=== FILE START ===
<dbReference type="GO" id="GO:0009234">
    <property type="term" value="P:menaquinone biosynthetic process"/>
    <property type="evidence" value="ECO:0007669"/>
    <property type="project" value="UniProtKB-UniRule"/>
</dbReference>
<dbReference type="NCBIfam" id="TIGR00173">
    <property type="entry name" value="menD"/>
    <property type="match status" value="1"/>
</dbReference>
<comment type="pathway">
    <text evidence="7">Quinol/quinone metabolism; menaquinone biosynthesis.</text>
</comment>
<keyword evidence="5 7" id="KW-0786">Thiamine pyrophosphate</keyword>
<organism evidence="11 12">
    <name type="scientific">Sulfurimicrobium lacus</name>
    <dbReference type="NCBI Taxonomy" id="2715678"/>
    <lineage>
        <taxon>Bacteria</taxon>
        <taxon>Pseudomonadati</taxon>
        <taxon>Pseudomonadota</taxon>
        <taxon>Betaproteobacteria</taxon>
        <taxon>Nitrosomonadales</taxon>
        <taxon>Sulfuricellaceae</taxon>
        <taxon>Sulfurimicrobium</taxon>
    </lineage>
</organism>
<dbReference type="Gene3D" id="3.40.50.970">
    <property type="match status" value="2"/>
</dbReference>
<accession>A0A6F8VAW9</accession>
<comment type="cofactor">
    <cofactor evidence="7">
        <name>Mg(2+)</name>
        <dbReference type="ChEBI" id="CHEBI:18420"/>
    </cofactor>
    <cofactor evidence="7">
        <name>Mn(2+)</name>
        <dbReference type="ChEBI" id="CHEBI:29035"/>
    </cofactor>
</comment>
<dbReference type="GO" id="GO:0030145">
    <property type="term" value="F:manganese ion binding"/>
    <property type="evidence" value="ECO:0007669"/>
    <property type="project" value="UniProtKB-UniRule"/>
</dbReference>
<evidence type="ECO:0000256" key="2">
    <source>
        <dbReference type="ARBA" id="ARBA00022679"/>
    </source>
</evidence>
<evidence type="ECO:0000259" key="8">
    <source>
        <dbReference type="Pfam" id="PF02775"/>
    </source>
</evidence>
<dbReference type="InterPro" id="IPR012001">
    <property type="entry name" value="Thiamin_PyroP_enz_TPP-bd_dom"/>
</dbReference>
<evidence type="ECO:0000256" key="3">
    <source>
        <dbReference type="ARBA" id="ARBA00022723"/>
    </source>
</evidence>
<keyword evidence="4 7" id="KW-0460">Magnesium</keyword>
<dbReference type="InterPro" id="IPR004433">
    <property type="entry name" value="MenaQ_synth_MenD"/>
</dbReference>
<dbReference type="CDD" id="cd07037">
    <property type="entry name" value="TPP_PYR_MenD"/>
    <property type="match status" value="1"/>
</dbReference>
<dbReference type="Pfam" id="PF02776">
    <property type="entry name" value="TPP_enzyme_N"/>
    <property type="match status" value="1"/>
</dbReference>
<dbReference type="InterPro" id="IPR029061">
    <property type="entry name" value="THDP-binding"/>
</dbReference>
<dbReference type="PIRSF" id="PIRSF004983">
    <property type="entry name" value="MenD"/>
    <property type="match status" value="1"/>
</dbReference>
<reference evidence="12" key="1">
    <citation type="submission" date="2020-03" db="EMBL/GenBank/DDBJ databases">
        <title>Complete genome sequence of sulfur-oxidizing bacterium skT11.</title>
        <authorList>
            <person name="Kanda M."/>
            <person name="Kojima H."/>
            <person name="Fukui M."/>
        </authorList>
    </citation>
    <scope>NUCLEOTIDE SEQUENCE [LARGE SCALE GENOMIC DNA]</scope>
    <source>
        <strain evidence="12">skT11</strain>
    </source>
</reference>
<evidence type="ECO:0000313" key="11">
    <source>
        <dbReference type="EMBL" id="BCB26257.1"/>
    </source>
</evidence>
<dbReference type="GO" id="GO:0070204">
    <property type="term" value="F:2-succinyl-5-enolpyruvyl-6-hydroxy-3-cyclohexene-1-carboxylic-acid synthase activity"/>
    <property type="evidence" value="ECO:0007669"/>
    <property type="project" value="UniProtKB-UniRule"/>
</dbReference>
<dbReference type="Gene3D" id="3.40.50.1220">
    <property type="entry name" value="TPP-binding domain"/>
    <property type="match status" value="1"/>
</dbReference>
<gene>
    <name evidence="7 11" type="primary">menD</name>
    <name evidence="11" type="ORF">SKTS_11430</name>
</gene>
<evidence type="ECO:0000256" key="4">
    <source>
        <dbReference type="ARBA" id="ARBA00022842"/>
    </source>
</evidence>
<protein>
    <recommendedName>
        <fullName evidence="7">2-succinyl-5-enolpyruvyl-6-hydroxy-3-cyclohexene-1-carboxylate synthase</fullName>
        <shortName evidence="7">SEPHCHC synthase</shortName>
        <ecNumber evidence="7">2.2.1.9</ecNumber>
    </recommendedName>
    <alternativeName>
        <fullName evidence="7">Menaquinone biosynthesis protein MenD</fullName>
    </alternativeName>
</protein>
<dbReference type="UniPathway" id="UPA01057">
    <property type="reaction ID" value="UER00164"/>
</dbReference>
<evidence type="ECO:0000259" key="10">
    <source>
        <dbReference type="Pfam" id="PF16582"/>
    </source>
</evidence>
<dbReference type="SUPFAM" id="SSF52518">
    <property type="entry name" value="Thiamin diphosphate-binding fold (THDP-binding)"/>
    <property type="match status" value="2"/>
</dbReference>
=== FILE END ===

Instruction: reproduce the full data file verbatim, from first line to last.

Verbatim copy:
<dbReference type="GO" id="GO:0009234">
    <property type="term" value="P:menaquinone biosynthetic process"/>
    <property type="evidence" value="ECO:0007669"/>
    <property type="project" value="UniProtKB-UniRule"/>
</dbReference>
<dbReference type="NCBIfam" id="TIGR00173">
    <property type="entry name" value="menD"/>
    <property type="match status" value="1"/>
</dbReference>
<comment type="pathway">
    <text evidence="7">Quinol/quinone metabolism; menaquinone biosynthesis.</text>
</comment>
<keyword evidence="5 7" id="KW-0786">Thiamine pyrophosphate</keyword>
<organism evidence="11 12">
    <name type="scientific">Sulfurimicrobium lacus</name>
    <dbReference type="NCBI Taxonomy" id="2715678"/>
    <lineage>
        <taxon>Bacteria</taxon>
        <taxon>Pseudomonadati</taxon>
        <taxon>Pseudomonadota</taxon>
        <taxon>Betaproteobacteria</taxon>
        <taxon>Nitrosomonadales</taxon>
        <taxon>Sulfuricellaceae</taxon>
        <taxon>Sulfurimicrobium</taxon>
    </lineage>
</organism>
<dbReference type="Gene3D" id="3.40.50.970">
    <property type="match status" value="2"/>
</dbReference>
<accession>A0A6F8VAW9</accession>
<comment type="cofactor">
    <cofactor evidence="7">
        <name>Mg(2+)</name>
        <dbReference type="ChEBI" id="CHEBI:18420"/>
    </cofactor>
    <cofactor evidence="7">
        <name>Mn(2+)</name>
        <dbReference type="ChEBI" id="CHEBI:29035"/>
    </cofactor>
</comment>
<dbReference type="GO" id="GO:0030145">
    <property type="term" value="F:manganese ion binding"/>
    <property type="evidence" value="ECO:0007669"/>
    <property type="project" value="UniProtKB-UniRule"/>
</dbReference>
<evidence type="ECO:0000256" key="2">
    <source>
        <dbReference type="ARBA" id="ARBA00022679"/>
    </source>
</evidence>
<evidence type="ECO:0000259" key="8">
    <source>
        <dbReference type="Pfam" id="PF02775"/>
    </source>
</evidence>
<dbReference type="InterPro" id="IPR012001">
    <property type="entry name" value="Thiamin_PyroP_enz_TPP-bd_dom"/>
</dbReference>
<evidence type="ECO:0000256" key="3">
    <source>
        <dbReference type="ARBA" id="ARBA00022723"/>
    </source>
</evidence>
<keyword evidence="4 7" id="KW-0460">Magnesium</keyword>
<dbReference type="InterPro" id="IPR004433">
    <property type="entry name" value="MenaQ_synth_MenD"/>
</dbReference>
<dbReference type="CDD" id="cd07037">
    <property type="entry name" value="TPP_PYR_MenD"/>
    <property type="match status" value="1"/>
</dbReference>
<dbReference type="Pfam" id="PF02776">
    <property type="entry name" value="TPP_enzyme_N"/>
    <property type="match status" value="1"/>
</dbReference>
<dbReference type="InterPro" id="IPR029061">
    <property type="entry name" value="THDP-binding"/>
</dbReference>
<dbReference type="PIRSF" id="PIRSF004983">
    <property type="entry name" value="MenD"/>
    <property type="match status" value="1"/>
</dbReference>
<reference evidence="12" key="1">
    <citation type="submission" date="2020-03" db="EMBL/GenBank/DDBJ databases">
        <title>Complete genome sequence of sulfur-oxidizing bacterium skT11.</title>
        <authorList>
            <person name="Kanda M."/>
            <person name="Kojima H."/>
            <person name="Fukui M."/>
        </authorList>
    </citation>
    <scope>NUCLEOTIDE SEQUENCE [LARGE SCALE GENOMIC DNA]</scope>
    <source>
        <strain evidence="12">skT11</strain>
    </source>
</reference>
<evidence type="ECO:0000313" key="11">
    <source>
        <dbReference type="EMBL" id="BCB26257.1"/>
    </source>
</evidence>
<dbReference type="GO" id="GO:0070204">
    <property type="term" value="F:2-succinyl-5-enolpyruvyl-6-hydroxy-3-cyclohexene-1-carboxylic-acid synthase activity"/>
    <property type="evidence" value="ECO:0007669"/>
    <property type="project" value="UniProtKB-UniRule"/>
</dbReference>
<dbReference type="Gene3D" id="3.40.50.1220">
    <property type="entry name" value="TPP-binding domain"/>
    <property type="match status" value="1"/>
</dbReference>
<gene>
    <name evidence="7 11" type="primary">menD</name>
    <name evidence="11" type="ORF">SKTS_11430</name>
</gene>
<evidence type="ECO:0000256" key="4">
    <source>
        <dbReference type="ARBA" id="ARBA00022842"/>
    </source>
</evidence>
<protein>
    <recommendedName>
        <fullName evidence="7">2-succinyl-5-enolpyruvyl-6-hydroxy-3-cyclohexene-1-carboxylate synthase</fullName>
        <shortName evidence="7">SEPHCHC synthase</shortName>
        <ecNumber evidence="7">2.2.1.9</ecNumber>
    </recommendedName>
    <alternativeName>
        <fullName evidence="7">Menaquinone biosynthesis protein MenD</fullName>
    </alternativeName>
</protein>
<dbReference type="UniPathway" id="UPA01057">
    <property type="reaction ID" value="UER00164"/>
</dbReference>
<evidence type="ECO:0000259" key="10">
    <source>
        <dbReference type="Pfam" id="PF16582"/>
    </source>
</evidence>
<dbReference type="SUPFAM" id="SSF52518">
    <property type="entry name" value="Thiamin diphosphate-binding fold (THDP-binding)"/>
    <property type="match status" value="2"/>
</dbReference>